The fact that he managed to go through the ordeal without losing any of his crew
is what makes the story remarkable. Also that he personally voyaged in an open boat over 800 miles of treacherous open sea from Antarctica to South Georgia to find a means of rescue for the rest of the crew.
"Endurance became beset in the ice of the Weddell Sea before reaching Vahsel Bay, and drifted northward, held in the pack ice, throughout the Antarctic winter of 1915. Eventually the ship was crushed and sunk, stranding its 28-man complement on the ice. After months spent in makeshift camps as the ice continued its northwards drift, the party took to the lifeboats to reach the inhospitable, uninhabited Elephant Island. Shackleton and five others then made an 800-mile (1,287 km) open-boat journey in the James Caird to reach South Georgia. From there, Shackleton was eventually able to mount a rescue of the men waiting on Elephant Island and bring them home without loss of life."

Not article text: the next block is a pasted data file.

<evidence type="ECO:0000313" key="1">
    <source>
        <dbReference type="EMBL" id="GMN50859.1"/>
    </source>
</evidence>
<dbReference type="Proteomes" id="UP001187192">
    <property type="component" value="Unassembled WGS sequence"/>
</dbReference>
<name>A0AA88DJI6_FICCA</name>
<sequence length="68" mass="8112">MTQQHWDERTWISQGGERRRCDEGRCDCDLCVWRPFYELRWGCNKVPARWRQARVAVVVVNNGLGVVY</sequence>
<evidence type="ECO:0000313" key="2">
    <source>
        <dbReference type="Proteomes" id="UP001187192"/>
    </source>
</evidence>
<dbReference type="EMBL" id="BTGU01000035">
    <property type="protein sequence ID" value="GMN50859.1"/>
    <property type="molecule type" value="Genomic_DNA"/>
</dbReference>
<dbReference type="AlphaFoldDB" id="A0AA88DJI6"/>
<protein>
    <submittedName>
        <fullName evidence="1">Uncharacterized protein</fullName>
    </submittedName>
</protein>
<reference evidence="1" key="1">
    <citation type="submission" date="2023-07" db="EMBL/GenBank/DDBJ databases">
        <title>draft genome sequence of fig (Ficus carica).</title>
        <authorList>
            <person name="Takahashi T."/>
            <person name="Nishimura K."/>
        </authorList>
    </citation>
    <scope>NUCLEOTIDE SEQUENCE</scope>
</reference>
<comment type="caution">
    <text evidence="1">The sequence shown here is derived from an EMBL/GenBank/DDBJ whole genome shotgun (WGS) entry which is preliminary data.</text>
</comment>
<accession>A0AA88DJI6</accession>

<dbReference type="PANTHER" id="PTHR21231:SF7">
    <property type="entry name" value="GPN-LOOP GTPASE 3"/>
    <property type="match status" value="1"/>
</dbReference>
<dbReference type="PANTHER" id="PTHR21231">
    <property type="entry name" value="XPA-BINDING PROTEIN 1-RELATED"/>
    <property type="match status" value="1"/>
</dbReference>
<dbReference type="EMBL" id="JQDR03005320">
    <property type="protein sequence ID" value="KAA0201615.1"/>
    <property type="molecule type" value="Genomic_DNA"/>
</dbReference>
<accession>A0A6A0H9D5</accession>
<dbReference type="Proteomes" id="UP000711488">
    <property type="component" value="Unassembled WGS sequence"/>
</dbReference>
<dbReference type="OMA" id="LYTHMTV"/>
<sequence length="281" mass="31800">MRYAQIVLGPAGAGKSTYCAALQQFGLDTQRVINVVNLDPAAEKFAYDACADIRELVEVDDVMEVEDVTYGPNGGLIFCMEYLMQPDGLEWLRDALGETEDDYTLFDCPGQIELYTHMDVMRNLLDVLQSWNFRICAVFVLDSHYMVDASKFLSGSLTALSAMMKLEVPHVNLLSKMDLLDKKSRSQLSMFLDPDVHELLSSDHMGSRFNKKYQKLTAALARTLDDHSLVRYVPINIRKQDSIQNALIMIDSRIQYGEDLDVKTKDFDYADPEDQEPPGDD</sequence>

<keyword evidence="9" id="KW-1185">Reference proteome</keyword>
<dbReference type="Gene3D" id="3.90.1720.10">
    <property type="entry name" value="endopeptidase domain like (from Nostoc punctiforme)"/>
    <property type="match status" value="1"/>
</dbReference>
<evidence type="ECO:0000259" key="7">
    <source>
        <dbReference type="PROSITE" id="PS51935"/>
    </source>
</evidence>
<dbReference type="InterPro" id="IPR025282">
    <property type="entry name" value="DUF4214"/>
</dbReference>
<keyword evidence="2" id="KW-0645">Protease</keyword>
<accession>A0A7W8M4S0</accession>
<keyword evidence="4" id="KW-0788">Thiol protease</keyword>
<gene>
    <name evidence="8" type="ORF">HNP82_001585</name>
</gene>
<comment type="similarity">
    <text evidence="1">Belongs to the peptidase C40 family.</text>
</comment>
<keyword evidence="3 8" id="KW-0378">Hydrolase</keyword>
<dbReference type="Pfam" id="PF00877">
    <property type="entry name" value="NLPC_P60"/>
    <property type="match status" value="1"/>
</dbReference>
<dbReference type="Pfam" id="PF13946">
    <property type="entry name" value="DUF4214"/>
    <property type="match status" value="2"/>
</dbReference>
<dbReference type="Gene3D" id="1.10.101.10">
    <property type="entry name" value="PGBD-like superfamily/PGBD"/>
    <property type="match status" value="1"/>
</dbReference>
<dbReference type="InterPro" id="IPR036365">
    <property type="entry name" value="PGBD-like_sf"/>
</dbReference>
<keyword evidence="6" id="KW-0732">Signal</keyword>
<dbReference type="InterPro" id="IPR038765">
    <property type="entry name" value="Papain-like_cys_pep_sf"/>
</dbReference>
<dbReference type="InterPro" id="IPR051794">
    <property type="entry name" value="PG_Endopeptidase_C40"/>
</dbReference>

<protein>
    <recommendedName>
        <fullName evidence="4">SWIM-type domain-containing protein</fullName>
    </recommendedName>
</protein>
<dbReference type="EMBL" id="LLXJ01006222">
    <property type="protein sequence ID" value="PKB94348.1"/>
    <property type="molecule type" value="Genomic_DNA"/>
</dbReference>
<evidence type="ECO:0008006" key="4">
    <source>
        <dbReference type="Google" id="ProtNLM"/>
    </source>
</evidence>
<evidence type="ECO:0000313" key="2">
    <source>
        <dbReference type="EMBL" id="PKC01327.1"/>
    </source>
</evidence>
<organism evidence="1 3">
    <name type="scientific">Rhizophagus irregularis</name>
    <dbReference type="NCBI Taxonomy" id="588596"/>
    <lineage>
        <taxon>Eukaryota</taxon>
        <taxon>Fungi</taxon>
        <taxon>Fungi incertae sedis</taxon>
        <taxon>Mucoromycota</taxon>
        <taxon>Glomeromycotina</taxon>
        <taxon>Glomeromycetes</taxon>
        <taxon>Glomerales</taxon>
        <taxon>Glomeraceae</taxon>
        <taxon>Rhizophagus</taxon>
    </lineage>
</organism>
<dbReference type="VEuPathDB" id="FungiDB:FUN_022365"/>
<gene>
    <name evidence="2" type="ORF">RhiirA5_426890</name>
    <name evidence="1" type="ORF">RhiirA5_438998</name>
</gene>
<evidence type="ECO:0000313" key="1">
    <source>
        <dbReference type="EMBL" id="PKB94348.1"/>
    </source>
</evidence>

Of course, the fact that he got them into that predicament in the first place makes you wonder about his leadership skills (plus, three men did die on another ship that was part of the expedition, on the other side of the continent). But it's a bit like how we are dazzled by QBs who lead their teams back to victory from large deficits, or who lead teams to frequent come-from-behind victories -- sometimes we don't stop to wonder why they are so far behind at the end of the game, or so frequently, in the first place.